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Team USA's goalie Jonathan Quick stretches to make a save on Russia's Ilya Kovalchuk (L) during a shootout in their men's preliminary round ice hockey game at the Sochi 2014 Winter Olympic Games February 15, 2014. (POOL/REUTERS)
Team USA's goalie Jonathan Quick stretches to make a save on Russia's Ilya Kovalchuk (L) during a shootout in their men's preliminary round ice hockey game at the Sochi 2014 Winter Olympic Games February 15, 2014. (POOL/REUTERS)

‘Tournament on’ as Team Canada sees gold standard in U.S.-Russia thriller Add to ...

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Members of Team Canada watched the thriller between the United States and Russia as fans of hockey, while still realizing the tough task ahead on the road to an Olympic gold medal.

“Tournament on,” coach Mike Babcock said. “They don’t give out these medals. You’ve got to earn it, and it’s at a high, high level.”

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The U.S. beat Russia 3-2 following an eight-round shootout that featured four goals on six attempts by overnight hero T.J. Oshie. Jonathan Toews and some teammates watched on television in the athletes village, while others were at Bolshoy Ice Dome for the spectacle.

No matter the viewpoint, the Canadians saw the game as the standard for the level of play that will be needed to win.

“I think for us to watch that we know we might have to go something like that pretty soon, so we’ve got to be ready for that challenge,” Toews said. “Ready for that excitement. You can’t win a gold medal without going through a few nail-biters like that so we’ve got to be ready for it.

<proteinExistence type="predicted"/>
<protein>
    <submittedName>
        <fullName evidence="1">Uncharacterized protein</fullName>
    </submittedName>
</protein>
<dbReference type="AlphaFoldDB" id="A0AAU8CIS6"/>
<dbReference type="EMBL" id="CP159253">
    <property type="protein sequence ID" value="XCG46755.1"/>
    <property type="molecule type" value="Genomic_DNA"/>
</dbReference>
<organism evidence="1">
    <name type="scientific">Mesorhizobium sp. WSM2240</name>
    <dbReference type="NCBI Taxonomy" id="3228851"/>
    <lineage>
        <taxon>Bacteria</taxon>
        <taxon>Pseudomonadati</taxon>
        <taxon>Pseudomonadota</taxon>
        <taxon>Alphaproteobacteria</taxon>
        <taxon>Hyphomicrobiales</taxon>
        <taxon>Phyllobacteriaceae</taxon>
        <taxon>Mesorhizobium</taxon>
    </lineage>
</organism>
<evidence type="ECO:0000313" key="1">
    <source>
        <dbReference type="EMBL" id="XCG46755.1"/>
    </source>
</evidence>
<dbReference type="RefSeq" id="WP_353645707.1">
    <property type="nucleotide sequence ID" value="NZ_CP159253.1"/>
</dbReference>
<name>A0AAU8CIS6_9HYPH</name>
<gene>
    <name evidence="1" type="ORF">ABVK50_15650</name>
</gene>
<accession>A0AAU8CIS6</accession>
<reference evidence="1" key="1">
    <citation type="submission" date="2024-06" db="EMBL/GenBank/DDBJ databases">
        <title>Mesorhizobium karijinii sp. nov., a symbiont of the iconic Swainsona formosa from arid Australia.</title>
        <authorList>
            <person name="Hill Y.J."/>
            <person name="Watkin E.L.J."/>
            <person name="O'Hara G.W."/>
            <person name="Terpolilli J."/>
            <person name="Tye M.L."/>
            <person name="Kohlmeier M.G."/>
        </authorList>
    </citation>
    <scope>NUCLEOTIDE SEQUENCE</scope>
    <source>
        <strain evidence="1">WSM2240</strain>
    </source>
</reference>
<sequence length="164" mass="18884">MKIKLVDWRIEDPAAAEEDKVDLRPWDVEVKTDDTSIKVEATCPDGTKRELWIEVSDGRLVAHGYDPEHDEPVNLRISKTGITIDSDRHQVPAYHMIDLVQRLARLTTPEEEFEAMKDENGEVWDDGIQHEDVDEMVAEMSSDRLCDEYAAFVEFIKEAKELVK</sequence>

“That’s what it’s all about.”

Ryan Getzlaf enjoyed seeing the kind of speed that was evident from the drop of the puck. In beating Norway and Austria, Canada flashed some of that but hasn’t yet been in that kind of fast-paced game.

Babcock and Toews appreciated the drama of Russia’s disallowed goal in the third period, Sergei Bobrovsky’s breakaway save on Patrick Kane in overtime and then, of course, the shootout that was Oshie’s showcase.

“He put on a show,” Toews said. “Just watching him with a smile on his face and how relaxed he looked, I think he was almost 100 per cent sure every time that he was going to score. Pretty amazing with that pressure to send that same guy out six times in a row.”

The entire game was a preview of what’s to come for Canada as this becomes a one-game elimination tournament.

“I loved it,” Babcock said. “I thought it was gratifying. When you see other teams being good, you’re excited because you came here to compete. We’re going to have compete.”

Patrick Marleau knows from watching U.S.-Russia in person for two periods and then on television the rest of the way that “the intensity’s just going to keep ramping up.” After facing Finland Sunday to wrap up preliminary round, Canada will either get a bye into the quarter-finals or have to play against an overmatched opponent in a qualification game.

After that, it gets serious.

“Just get your own team prepared and try to maximize each and every day,” Babcock said. “That’s what I do.”

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